Scott Murray interview: ‘One for the Bristol City’ – All roads to the west for Robins legend



Bristol City may be back in League One for the first time since 2007 but as manager Sean O’Driscoll plans a repeat of his promotion from the division with Doncaster Rovers he has a club legend in the ranks to play much more of a role than his current job title suggests.

Former winger Scott Murray made a return to Ashton Gate last year as the Robins’ kitman having cemented his status as the firmest of fan favourites while representing the club in two separate spells. The Scot made well over 400 appearances and scored more than 90 times for City but there are even stronger reasons why the supporters have been able to take to him so well over the years.

Clubs can sometimes be guilty of detaching themselves from the people who are the very lifeblood – the fans. As any Red will wholeheartedly confirm though, former Aston Villa youngster Scott is the kind of person who makes sure that gap is bridged. Having such a personality around the playing personnel and staff, and Bristol City as a whole, can be absolutely invaluable and Scott is certainly right amongst it. There is a lot he can pass on to the players at the club, especially those making their first steps in the professional game, and there may be some up-and-coming prospects who could use some guidance with their pre-game sound choices for a start!

“We’ve got Liam Fontaine who’s big into Drake – I can’t get my head around Drake at all! In the dressing room one of the young kids will put their iPod on and chuck shuffle on.
“Half of the songs haven’t even got lyrics though so that’s not for me!”

Defender Liam Fontaine has been through the Reds’ ups and downs in recent years and is one of the most experienced names in the squad. When you hear Scott’s own musical preferences however it is not difficult to see why there is a bit of a sound clash with the 27-year-old and some of the aforementioned youngsters!

“I’m one of the lads who likes the cheesy 80s and 90s stuff, but when I was a kid I was a big fan of Freddie Mercury, I thought he was absolutely brilliant. I was into Oasis and Blur back then but with more up-to-date stuff I like Calvin Harris and Swedish House Mafia.
“We’ve just been to Ibiza and last year we saw Swedish House Mafia, David Guetta, and I think Annie Mac was there. I’ve seen Take That, and Robbie Williams, but I’ve not been to a proper festival yet.”

Scott has been many City fans’ favourite player in the past and his outstanding tally of 27 goals in 2002/03 won him the club’s Player of the Year award. Almost every supporter seems to have a story about him but perhaps there are some who may not be aware of how he used to spend part of his weekends long before he pulled on that Robins shirt, which he brings up when discussing the first record he bought.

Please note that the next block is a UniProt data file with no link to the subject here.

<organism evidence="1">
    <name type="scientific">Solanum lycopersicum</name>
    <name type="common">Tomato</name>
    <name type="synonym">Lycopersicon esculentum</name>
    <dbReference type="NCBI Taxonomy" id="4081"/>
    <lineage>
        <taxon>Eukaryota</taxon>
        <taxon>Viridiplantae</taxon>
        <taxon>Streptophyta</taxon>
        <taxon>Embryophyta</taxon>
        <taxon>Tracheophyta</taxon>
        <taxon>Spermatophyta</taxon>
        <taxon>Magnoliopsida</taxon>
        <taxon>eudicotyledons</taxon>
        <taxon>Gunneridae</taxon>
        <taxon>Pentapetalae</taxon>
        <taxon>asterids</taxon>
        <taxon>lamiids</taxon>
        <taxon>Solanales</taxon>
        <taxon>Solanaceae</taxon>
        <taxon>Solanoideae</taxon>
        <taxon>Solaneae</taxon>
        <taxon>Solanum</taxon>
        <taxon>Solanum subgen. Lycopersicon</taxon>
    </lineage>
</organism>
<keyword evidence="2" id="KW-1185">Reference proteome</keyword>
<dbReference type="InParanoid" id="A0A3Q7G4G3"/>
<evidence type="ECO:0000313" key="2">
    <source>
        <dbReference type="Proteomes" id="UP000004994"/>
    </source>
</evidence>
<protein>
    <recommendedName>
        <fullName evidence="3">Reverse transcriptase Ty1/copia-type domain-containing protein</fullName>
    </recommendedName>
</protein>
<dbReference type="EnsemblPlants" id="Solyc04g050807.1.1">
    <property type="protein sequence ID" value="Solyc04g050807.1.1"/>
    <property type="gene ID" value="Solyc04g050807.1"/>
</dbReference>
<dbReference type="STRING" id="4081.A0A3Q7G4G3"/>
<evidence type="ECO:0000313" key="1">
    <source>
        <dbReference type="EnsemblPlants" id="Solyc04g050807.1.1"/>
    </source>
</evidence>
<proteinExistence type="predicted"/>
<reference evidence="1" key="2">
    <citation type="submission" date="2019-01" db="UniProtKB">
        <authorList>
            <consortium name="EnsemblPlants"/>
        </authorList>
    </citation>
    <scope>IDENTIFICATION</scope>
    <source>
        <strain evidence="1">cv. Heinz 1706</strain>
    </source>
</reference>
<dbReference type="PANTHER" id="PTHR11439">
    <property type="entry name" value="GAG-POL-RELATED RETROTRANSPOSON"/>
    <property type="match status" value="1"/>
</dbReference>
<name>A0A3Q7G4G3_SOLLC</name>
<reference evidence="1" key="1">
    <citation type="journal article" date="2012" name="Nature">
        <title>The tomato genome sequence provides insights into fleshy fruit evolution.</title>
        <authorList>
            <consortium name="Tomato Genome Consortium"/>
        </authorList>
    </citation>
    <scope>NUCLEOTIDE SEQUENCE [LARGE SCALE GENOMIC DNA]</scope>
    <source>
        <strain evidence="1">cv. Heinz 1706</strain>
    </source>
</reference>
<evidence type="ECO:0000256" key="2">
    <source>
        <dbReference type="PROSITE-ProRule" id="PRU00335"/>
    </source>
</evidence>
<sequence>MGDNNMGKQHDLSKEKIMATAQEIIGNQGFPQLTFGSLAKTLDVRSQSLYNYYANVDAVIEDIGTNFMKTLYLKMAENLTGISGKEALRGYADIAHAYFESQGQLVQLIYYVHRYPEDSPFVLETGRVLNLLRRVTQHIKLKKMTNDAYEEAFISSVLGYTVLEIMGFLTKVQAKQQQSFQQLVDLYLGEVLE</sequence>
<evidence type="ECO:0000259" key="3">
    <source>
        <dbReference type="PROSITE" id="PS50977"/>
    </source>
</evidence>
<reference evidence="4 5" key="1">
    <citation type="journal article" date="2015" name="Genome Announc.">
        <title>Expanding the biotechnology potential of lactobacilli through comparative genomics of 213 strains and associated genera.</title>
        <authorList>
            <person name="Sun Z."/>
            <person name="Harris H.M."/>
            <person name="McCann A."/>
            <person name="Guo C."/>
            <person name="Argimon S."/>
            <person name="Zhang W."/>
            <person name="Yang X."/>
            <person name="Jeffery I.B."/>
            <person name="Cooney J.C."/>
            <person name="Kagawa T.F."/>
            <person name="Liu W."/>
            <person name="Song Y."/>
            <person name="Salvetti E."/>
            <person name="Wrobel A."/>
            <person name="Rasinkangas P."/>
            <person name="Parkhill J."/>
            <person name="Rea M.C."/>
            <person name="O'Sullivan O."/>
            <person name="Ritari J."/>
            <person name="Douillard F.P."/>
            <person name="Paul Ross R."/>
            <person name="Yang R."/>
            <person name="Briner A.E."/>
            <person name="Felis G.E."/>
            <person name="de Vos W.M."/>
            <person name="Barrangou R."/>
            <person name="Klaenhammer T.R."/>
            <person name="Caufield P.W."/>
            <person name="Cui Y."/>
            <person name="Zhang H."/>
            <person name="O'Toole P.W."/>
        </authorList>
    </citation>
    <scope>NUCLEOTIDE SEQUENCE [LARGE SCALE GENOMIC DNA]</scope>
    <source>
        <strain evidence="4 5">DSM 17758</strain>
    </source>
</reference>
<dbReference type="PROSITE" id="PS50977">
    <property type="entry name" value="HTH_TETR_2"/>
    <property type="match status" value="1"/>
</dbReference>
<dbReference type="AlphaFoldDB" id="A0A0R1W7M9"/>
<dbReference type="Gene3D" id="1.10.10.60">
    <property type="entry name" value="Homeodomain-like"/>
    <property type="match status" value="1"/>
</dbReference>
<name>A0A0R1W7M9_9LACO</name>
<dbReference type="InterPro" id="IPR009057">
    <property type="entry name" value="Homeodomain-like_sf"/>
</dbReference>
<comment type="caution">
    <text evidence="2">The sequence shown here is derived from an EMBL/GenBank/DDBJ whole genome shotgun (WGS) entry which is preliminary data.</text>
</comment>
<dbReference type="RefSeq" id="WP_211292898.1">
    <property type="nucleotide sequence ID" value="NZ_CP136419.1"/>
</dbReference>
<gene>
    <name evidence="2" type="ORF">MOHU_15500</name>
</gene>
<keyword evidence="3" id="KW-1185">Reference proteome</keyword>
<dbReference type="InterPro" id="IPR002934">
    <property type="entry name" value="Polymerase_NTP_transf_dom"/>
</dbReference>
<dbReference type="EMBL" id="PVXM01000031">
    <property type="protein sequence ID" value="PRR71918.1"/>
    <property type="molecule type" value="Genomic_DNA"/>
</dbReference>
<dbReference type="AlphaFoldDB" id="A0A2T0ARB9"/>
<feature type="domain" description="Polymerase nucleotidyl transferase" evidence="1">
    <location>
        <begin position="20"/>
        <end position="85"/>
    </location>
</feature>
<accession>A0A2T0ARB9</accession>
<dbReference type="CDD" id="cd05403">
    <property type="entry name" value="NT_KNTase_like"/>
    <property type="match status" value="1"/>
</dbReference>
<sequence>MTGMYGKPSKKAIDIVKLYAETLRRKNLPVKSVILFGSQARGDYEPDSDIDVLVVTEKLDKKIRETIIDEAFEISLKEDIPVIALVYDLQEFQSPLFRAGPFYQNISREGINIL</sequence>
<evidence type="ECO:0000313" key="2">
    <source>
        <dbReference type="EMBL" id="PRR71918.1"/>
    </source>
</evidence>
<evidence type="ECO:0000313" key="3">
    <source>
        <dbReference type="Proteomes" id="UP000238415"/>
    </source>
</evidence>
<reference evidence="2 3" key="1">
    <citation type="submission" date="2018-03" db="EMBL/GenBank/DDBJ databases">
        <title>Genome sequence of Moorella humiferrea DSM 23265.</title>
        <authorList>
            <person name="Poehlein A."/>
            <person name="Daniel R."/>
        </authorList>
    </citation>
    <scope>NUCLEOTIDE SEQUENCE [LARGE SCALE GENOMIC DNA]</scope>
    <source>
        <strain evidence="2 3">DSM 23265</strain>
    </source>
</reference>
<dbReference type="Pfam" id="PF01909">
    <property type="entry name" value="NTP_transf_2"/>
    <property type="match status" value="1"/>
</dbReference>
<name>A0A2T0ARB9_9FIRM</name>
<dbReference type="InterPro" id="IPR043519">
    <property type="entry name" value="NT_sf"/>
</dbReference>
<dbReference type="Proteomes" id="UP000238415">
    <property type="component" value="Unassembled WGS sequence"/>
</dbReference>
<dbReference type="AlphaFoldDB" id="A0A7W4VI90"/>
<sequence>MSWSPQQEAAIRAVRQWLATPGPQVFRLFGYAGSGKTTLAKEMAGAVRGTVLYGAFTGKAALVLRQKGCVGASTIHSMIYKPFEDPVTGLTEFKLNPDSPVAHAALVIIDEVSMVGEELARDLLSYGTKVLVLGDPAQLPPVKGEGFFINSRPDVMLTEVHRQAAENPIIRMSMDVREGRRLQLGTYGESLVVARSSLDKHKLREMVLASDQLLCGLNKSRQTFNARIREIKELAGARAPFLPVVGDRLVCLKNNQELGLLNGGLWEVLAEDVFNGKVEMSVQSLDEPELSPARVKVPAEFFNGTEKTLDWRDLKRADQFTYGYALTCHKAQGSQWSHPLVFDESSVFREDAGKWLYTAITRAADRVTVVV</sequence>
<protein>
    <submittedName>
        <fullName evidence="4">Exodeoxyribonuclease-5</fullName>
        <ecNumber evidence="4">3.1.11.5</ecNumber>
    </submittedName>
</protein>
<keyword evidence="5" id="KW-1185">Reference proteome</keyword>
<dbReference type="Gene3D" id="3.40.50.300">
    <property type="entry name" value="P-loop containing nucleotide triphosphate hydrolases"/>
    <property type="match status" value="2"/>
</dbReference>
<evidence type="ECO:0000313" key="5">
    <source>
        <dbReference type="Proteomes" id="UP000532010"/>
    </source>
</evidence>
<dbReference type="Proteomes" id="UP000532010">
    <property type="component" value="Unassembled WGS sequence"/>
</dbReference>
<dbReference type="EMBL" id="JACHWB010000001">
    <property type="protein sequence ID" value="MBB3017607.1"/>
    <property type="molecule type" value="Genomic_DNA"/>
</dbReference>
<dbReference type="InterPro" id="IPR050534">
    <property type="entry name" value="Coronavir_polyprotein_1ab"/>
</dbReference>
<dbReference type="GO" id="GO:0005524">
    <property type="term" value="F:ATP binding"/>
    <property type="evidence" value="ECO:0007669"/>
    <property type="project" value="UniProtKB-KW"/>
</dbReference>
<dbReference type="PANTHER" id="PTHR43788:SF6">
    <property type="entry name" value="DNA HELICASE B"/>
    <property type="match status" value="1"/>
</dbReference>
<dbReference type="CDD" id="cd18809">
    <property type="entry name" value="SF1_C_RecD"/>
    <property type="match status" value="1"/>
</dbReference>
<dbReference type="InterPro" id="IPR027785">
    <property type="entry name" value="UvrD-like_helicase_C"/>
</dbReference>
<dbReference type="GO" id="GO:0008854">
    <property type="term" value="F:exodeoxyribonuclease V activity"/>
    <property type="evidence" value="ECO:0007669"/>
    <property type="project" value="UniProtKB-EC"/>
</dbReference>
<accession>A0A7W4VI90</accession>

“It was The Police ‘Message In A Bottle’ and I was probably younger than 10. I always remember on Sundays from 4 to 7 sitting and recording the chart show on my tape deck, so that was the highlight of my Sunday when I was a kid!”




The start of what City hope will be the return to the Championship following last season’s relegation takes place at home to Capital One Cup finalists Bradford City this Saturday. Pre-season preparations this summer have included a training camp in Spain and manager Sean O’Driscoll revealed that there was the customary singing initiation for the new recruits. Scott turned out for five English league clubs as well as Fraserburgh back home in Aberdeenshire, and Bath City where he brought the curtain down on his career in 2012. With that in mind, has he ever given teammates a rendition of those Scottish vocals?

“Yeah I’ve done it quite a lot. Just recently in Spain for the pre-season camp we all did it, even the manager, I think his was a song I’d never heard of though!
“I did The Proclaimers ‘(I’m Gonna Be) 500 Miles’ but usually on karaoke I do Vanilla Ice ‘Ice Ice Baby’.”

In the 2006/2007 season, Scott scored nine goals as Gary Johnson guided the club to 2nd place in League One. The return to the second tier the following year very nearly led to promotion to the top flight but City were beaten by Hull in the play-off final by a goal to nil at Wembley. One of the new signings that season had been a Swansea City hero who scored a vital goal for the Robins in the semi-final second leg win over Crystal Palace. Scott, who also gave a mention to club stalwart Louis Carey’s Wurzels effort, explains how the striker swapped Scouse for Scottish when he arrived!

“Lee Trundle came in and did Lulu ‘Shout’ and he was unbelievable. One of the funniest I’ve seen definitely.”

Scott came to England as a £35,000 signing for Premier League Aston Villa from Fraserburgh in Scotland’s Highland League. Ron Atkinson was Villa manager at the time before being replaced by Brian Little and Scott played four times before a December 1997 switch to Bristol City. His assured finishing ability was one of the hallmarks of a player who was well-loved by the Reds faithful and a loss was felt when he joined Reading for £650,000 in 2003.




After being signed by Alan Pardew, Scott made some notable contributions with a match-winning double in a 3-2 win at Derby and the only goal to defeat Nottingham Forest at The City Ground. Pardew had taken over at West Ham United and Scott was less integral to new boss Steve Coppell’s plans, grasping the chance to return to City in March 2004. While with Reading he had returned to Bristol whenever he got the opportunity, so it was little surprise he fitted right back in.

At the end of that season came a very memorable game against Hartlepool United in the play-off semi-final second leg. In the May 2004 clash at Ashton Gate, City were 2-1 down on aggregate after Pools’ Anthony Sweeney’s opener on the night. Heading into the closing minutes, Marc Goodfellow got the leveller to set the stage for an unforgettable finale. Christian Roberts evaded two challenges to slot the ball past Jim Provett and spark some absolutely frenetic celebrations.